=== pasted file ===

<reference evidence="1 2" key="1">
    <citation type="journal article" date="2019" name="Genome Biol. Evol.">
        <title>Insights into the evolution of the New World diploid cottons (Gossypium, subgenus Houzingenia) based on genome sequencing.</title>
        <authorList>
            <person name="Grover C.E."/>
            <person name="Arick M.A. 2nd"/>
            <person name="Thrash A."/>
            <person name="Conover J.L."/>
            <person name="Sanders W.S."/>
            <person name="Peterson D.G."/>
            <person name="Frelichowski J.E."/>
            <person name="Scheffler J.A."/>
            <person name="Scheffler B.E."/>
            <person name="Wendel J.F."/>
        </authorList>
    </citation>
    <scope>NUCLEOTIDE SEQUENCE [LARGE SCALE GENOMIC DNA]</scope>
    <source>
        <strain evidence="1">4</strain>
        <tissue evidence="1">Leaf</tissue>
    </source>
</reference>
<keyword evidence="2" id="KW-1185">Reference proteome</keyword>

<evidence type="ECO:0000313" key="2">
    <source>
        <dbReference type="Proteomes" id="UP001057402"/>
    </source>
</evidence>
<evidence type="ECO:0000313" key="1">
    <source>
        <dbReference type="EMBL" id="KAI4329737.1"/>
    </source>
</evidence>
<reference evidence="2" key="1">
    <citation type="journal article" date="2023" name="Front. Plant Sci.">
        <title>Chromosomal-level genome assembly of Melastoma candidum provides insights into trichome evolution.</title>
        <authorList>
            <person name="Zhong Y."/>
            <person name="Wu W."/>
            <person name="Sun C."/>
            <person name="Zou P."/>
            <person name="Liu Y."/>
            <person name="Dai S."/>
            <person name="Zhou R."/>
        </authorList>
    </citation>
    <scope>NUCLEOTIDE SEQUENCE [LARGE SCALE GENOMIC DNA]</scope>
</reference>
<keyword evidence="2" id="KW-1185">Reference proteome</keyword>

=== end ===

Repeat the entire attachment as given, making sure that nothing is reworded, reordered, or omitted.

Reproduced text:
<reference evidence="1 2" key="1">
    <citation type="journal article" date="2019" name="Genome Biol. Evol.">
        <title>Insights into the evolution of the New World diploid cottons (Gossypium, subgenus Houzingenia) based on genome sequencing.</title>
        <authorList>
            <person name="Grover C.E."/>
            <person name="Arick M.A. 2nd"/>
            <person name="Thrash A."/>
            <person name="Conover J.L."/>
            <person name="Sanders W.S."/>
            <person name="Peterson D.G."/>
            <person name="Frelichowski J.E."/>
            <person name="Scheffler J.A."/>
            <person name="Scheffler B.E."/>
            <person name="Wendel J.F."/>
        </authorList>
    </citation>
    <scope>NUCLEOTIDE SEQUENCE [LARGE SCALE GENOMIC DNA]</scope>
    <source>
        <strain evidence="1">4</strain>
        <tissue evidence="1">Leaf</tissue>
    </source>
</reference>
<keyword evidence="2" id="KW-1185">Reference proteome</keyword>

<evidence type="ECO:0000313" key="2">
    <source>
        <dbReference type="Proteomes" id="UP001057402"/>
    </source>
</evidence>
<evidence type="ECO:0000313" key="1">
    <source>
        <dbReference type="EMBL" id="KAI4329737.1"/>
    </source>
</evidence>
<reference evidence="2" key="1">
    <citation type="journal article" date="2023" name="Front. Plant Sci.">
        <title>Chromosomal-level genome assembly of Melastoma candidum provides insights into trichome evolution.</title>
        <authorList>
            <person name="Zhong Y."/>
            <person name="Wu W."/>
            <person name="Sun C."/>
            <person name="Zou P."/>
            <person name="Liu Y."/>
            <person name="Dai S."/>
            <person name="Zhou R."/>
        </authorList>
    </citation>
    <scope>NUCLEOTIDE SEQUENCE [LARGE SCALE GENOMIC DNA]</scope>
</reference>
<keyword evidence="2" id="KW-1185">Reference proteome</keyword>